Not Built in a Day, Exploring Rome and its Architecture
by George H. Sullivan
These 12 detailed walking tours celebrate Rome's buildings, fountains, piazzas, streets and archaeology with insight and enthusiasm.
Ancient Rome: Art, Architecture, and History
by Ada Gabucci (Editor)
This lively, illustrated survey of Ancient Rome's monuments, history and art is a terrific introduction.
An Artist in Venice
by Adam Van Doren
In this informative and charming memoir, Adam Van Doren, grandson of the Pulitzer-prize-winning poet Mark Van Doren, provides a personal and detailed account of his love affair with Venice. With 21 full-color drawings by the author, this is a must-have for anyone interested in Venice's rich aesthetic heritage.
Cabal
by Michael Dibdin
Zen is called to the Vatican to investigate the death of Prince Ludovico Ruspanti, who plunged from the roof of St. Peter's Basilica.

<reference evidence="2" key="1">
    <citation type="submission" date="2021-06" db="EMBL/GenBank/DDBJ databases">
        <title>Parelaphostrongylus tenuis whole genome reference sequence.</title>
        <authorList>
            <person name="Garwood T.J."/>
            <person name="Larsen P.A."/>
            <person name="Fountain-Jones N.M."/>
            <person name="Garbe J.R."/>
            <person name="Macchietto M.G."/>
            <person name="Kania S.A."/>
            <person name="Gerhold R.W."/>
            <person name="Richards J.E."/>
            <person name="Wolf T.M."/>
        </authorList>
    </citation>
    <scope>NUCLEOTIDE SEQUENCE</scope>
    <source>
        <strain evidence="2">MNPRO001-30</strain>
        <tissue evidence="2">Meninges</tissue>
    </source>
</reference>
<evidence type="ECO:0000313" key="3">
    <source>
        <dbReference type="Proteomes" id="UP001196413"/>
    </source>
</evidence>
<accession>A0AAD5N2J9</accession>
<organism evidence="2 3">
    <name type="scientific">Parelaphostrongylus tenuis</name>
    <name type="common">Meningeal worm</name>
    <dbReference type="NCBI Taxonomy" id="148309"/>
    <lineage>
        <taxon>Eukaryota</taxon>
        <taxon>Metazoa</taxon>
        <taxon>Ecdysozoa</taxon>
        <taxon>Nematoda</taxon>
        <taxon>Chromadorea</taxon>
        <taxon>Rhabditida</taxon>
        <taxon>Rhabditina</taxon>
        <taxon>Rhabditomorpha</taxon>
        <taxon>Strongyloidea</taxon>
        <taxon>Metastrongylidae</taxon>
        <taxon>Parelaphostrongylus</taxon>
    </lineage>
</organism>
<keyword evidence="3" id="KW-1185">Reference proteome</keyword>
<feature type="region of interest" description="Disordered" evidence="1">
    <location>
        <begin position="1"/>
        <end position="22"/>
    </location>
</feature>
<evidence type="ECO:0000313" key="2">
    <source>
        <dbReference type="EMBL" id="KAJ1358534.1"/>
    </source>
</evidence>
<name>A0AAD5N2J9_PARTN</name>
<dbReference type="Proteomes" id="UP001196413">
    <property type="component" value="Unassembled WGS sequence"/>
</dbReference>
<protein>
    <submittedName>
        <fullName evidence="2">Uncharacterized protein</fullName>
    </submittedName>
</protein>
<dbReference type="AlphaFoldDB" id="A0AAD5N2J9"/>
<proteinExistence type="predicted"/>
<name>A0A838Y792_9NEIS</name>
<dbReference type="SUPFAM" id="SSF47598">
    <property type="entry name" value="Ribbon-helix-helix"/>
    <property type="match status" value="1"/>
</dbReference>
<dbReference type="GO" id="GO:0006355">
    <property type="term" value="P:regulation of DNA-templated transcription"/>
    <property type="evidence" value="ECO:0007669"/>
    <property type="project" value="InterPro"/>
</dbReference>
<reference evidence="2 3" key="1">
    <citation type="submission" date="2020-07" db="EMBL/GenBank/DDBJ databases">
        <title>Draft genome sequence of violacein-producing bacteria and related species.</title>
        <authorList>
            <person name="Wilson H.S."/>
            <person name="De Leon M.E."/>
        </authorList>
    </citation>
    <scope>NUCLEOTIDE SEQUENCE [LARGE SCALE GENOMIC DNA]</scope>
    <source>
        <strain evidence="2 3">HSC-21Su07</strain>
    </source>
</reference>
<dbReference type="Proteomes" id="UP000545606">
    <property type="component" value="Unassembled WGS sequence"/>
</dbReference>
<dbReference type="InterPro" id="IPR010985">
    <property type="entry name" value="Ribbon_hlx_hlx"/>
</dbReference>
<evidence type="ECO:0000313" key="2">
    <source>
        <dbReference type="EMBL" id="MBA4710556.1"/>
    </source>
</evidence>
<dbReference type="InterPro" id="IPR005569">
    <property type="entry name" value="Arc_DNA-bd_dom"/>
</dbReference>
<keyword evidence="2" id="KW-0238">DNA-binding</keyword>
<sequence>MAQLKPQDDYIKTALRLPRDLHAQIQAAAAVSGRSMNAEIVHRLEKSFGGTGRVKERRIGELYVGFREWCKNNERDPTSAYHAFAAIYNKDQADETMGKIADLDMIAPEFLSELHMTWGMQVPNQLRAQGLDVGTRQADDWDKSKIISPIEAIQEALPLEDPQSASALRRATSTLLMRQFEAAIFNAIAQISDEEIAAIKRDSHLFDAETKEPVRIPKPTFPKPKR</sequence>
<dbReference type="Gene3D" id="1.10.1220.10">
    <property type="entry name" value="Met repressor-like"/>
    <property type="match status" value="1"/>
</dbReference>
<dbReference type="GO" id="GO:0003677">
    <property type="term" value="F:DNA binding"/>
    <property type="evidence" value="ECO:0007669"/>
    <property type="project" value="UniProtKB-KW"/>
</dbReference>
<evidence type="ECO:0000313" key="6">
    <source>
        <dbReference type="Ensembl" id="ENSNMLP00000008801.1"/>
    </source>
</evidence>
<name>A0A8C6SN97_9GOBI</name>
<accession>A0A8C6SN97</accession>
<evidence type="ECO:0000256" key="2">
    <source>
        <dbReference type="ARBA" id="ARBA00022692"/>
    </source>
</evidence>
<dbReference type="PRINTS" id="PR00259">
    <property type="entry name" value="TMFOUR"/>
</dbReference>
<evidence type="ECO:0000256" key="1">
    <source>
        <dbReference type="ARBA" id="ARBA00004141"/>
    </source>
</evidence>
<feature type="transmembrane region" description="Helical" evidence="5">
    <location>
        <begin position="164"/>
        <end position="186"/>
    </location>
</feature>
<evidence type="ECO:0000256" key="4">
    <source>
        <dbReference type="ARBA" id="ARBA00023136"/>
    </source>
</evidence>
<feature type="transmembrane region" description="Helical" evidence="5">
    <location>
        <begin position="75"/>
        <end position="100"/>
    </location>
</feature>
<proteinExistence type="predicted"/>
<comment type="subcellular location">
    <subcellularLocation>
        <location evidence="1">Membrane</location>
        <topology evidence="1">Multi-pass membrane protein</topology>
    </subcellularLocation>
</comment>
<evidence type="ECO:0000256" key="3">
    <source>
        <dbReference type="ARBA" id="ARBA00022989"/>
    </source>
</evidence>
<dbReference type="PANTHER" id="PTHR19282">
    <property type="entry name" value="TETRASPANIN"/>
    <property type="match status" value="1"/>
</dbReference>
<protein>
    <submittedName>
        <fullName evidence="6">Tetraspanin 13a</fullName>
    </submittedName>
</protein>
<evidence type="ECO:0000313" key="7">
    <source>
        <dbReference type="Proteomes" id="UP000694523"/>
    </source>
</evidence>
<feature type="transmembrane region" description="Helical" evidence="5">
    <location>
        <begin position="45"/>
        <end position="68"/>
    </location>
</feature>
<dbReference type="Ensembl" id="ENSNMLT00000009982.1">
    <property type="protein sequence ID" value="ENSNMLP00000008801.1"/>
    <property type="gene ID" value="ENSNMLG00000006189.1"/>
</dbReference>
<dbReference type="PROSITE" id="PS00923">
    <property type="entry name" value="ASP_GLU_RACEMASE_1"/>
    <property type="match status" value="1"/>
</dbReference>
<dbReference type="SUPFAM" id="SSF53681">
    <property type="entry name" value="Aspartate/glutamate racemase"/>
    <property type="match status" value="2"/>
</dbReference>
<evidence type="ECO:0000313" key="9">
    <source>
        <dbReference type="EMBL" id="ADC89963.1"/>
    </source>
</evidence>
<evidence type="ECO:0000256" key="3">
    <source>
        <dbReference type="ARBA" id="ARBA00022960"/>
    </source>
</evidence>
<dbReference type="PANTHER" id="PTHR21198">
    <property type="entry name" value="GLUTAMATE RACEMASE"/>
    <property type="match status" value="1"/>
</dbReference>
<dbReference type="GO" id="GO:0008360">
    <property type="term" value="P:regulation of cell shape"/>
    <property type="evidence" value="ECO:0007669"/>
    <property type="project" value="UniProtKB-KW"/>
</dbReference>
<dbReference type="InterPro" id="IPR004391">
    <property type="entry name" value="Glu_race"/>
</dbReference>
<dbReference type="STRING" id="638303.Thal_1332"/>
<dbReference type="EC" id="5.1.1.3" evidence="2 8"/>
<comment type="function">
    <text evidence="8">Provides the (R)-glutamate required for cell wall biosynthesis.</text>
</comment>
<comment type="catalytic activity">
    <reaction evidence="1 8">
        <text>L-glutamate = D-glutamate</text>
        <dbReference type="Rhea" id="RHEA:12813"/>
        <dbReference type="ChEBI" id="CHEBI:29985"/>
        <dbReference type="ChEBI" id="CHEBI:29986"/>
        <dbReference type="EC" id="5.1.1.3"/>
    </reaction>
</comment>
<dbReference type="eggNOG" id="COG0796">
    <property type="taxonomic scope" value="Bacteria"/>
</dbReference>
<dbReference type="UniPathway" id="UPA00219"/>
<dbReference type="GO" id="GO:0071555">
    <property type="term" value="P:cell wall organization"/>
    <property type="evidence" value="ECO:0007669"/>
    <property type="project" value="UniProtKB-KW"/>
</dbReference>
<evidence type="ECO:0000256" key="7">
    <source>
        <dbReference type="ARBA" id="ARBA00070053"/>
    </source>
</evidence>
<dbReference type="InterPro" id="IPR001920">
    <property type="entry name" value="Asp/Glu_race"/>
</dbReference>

Venice: An Illustrated Miscellany
by Philippe Sollers
An illustrated literary stroll through the cultural heritage of Italy’s most romantic city that leads from Shakespeare through Henry James, Simone de Beauvoir and Antonio Vivaldi.
The World of Venice
by Jan Morris
Morris displays her talent for research, telling anecdote and well-wrought prose in this spirited portrait of a beloved city, its history and inhabitants. If you are going to read one book on Venice, we recommend this favorite.
Italy in Mind
by Alice Powers
A terrific collection of some of the best literary writing on Italy, including pieces by Melville, Lawrence, Henry James, Mary McCarthy and many others.
Venice from the Ground Up
by James H. S. McGregor
A walking tour, history and celebration, this masterly, personal guide to Venice includes a short account of McGregor's favorite sites, 10 maps and suggested walks (and boat rides).